Stealth
The story behind the technology that revolutionized both aeronautics, and the course of historyOn a moonless night in January 1991, a dozen airplanes appeared in the skies over Baghdad. Or, rather, didn't appear. They arrived in the dark, their black outlines cloaking them from sight. More importantly, their odd, angular shapes, which made them look like flying origami, rendered them undetectable to Iraq's formidable air defenses. Stealth technology, developed during the decades before Desert Storm, had arrived. To American planners and strategists at the outset of the Cold War, this seemingly ultimate way to gain ascendance over the USSR was only a question. What if the United States could defend its airspace while at the same time send a plane through Soviet skies undetected? A craft with such capacity would have to be essentially invisible to radar - an apparently miraculous feat of physics and engineering. In Stealth, Peter Westwick unveils the process by which the impossible was achieved.At heart, Stealth is a tale of two aerospace companies, Lockheed and Northrop, and their fierce competition - with each other and with themselves - to obtain what was estimated one of the largest procurement contracts in history. Westwick's book fully explores the individual and collective ingenuity and determination required to make these planes and in the process provides a fresh view of the period leading up to the end of the Soviet Union. Taking into account the role of technology, as well as the art and science of physics and engineering, Westwick offers an engaging narrative, one that immerses readers in the race to produce a weapon that some thought might save the world, and which certainly changed it.

Stealth Details

TitleStealth
Author
ReleaseJan 28th, 2020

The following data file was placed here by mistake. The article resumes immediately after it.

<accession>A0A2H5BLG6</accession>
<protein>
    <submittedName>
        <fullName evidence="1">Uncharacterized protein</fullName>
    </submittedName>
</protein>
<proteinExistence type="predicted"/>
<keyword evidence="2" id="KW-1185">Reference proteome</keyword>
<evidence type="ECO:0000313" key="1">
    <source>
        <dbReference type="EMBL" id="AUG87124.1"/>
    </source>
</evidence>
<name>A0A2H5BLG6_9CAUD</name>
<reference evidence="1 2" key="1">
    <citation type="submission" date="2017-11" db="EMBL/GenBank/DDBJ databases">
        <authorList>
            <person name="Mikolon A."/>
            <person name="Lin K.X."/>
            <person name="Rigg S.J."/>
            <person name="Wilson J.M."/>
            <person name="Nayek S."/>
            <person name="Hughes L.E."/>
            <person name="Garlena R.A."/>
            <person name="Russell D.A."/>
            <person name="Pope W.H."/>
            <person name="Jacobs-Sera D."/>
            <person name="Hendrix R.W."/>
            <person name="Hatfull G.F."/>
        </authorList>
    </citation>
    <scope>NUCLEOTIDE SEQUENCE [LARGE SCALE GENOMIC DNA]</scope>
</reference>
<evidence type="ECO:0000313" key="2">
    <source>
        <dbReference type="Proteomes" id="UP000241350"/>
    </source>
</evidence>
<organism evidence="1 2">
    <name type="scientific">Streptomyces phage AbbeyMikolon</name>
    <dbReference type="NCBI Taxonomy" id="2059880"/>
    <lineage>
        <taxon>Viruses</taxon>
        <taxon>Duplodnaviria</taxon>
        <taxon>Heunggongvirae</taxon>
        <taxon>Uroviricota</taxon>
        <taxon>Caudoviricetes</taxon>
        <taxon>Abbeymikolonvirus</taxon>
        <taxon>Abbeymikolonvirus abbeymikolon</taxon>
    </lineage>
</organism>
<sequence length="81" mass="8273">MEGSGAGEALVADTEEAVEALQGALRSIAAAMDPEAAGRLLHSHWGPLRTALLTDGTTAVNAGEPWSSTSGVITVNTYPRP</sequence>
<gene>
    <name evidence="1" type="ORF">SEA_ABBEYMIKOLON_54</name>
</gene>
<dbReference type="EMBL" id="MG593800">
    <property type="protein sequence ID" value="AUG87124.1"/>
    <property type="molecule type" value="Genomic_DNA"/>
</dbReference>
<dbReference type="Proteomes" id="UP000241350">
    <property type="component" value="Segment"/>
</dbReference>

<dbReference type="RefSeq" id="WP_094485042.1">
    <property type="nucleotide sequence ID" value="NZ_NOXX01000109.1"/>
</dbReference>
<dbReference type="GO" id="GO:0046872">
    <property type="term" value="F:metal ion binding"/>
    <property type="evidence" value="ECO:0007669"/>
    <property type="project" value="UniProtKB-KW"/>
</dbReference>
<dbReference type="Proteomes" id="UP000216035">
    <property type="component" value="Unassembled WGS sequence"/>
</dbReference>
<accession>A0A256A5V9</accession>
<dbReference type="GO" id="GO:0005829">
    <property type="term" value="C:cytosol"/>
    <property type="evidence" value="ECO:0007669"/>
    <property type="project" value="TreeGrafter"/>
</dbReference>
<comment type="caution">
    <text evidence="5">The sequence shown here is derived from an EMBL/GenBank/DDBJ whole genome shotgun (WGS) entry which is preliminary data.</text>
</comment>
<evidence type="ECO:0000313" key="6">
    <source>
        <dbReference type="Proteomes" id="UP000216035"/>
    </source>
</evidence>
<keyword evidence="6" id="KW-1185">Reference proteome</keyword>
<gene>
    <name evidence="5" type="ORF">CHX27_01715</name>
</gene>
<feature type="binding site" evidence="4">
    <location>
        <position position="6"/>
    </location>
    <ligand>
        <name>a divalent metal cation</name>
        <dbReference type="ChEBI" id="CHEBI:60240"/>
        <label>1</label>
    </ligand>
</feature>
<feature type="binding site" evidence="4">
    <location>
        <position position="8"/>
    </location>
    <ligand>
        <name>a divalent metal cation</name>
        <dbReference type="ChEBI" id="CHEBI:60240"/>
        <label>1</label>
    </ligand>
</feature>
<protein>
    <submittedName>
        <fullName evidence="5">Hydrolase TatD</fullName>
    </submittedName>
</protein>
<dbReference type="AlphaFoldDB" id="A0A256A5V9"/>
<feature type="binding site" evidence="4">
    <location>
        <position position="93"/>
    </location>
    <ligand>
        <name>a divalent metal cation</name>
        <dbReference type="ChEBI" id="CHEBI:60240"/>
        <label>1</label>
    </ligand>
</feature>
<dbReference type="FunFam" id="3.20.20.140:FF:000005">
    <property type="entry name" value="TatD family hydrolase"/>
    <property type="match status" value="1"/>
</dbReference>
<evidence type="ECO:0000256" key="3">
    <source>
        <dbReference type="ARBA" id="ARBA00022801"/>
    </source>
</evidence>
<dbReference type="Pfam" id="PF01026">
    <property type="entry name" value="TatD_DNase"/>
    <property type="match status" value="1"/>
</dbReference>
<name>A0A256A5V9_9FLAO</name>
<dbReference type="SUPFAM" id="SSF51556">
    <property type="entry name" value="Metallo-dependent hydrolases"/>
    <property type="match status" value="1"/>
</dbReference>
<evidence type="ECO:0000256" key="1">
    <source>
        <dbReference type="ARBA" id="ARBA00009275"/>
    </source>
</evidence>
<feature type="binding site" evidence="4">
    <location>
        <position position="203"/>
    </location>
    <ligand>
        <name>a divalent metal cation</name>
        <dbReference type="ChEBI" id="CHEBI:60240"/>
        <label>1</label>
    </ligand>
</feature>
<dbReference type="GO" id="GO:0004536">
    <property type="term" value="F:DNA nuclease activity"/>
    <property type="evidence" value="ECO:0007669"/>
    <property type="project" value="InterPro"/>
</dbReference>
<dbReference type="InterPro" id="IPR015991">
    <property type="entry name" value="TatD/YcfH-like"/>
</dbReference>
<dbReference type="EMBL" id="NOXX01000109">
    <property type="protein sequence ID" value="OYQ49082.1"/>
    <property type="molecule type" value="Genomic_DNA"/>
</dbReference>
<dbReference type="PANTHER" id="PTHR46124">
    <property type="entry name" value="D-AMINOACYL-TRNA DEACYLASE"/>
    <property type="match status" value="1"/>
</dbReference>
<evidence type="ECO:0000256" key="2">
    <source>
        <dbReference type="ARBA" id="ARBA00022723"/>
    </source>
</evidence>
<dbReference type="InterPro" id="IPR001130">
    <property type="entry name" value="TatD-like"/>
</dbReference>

PublisherOxford University Press, USA
ISBN-139780190677442
Rating
GenreScience, War, Military Fiction, Engineering, Technology, Politics, Nonfiction, History, Aviation

Stealth Review

  • Rod
    January 1, 1970
    A well researched and written treatment of the development of stealth technology. The volume is unusual in that it captures the personalities of the various players quite well, but also provides an excellent treatment of the technical essence of stealth at the laymans level. The author concentrates on the efforts of the two major stealth houses, Lockheed and Grumman, for the most part. This does allow him to drill down to a quite detailed level, but is limited in scope in some cases. For A well researched and written treatment of the development of stealth technology. The volume is unusual in that it captures the personalities of the various players quite well, but also provides an excellent treatment of the technical essence of stealth at the layman’s level. The author concentrates on the efforts of the two major stealth houses, Lockheed and Grumman, for the most part. This does allow him to drill down to a quite detailed level, but is limited in scope in some cases. For example, a key aspect of stealth is the synergism between the technology itself and the tactics used to employ it. Northrop management constantly drilled this into their staff, and in fact recognized its importance by setting up its organization to ensure this relationship was carried out. Thus the heart of stealth was the Weapons System Engineering group, which included departments focused on mission and systems analysis as well as the classical observables shops. One other shortcoming is the lack of treatment of the other observables. While it is certainly true that reduction of radar cross section is the crowning technical achievements in stealth, a key aspect of the overall stealth design was to ensure that there was no vulnerability to reactive technology development in other sensor domains. For example, the rapid development in electronics meant that infrared detectors were likely to become very much more sensitive during the operational lifetime of the aircraft, and counters to this needed to be developed. As the author points out, there is not a great deal that can be easily done to control skin temperature of an aircraft, but the reflectance (or emissivity) of the plane’s coating can be modified to achieve very low contrast signatures. Design of these coating requires understanding of radiation transport in an optically thick medium, and required both laboratory measurements and complex computer simulations, just as with RCS reduction. None of this is discussed here, nor exactly how the contrails were controlled.Note: this reader worked at Northop during the 1980’s.
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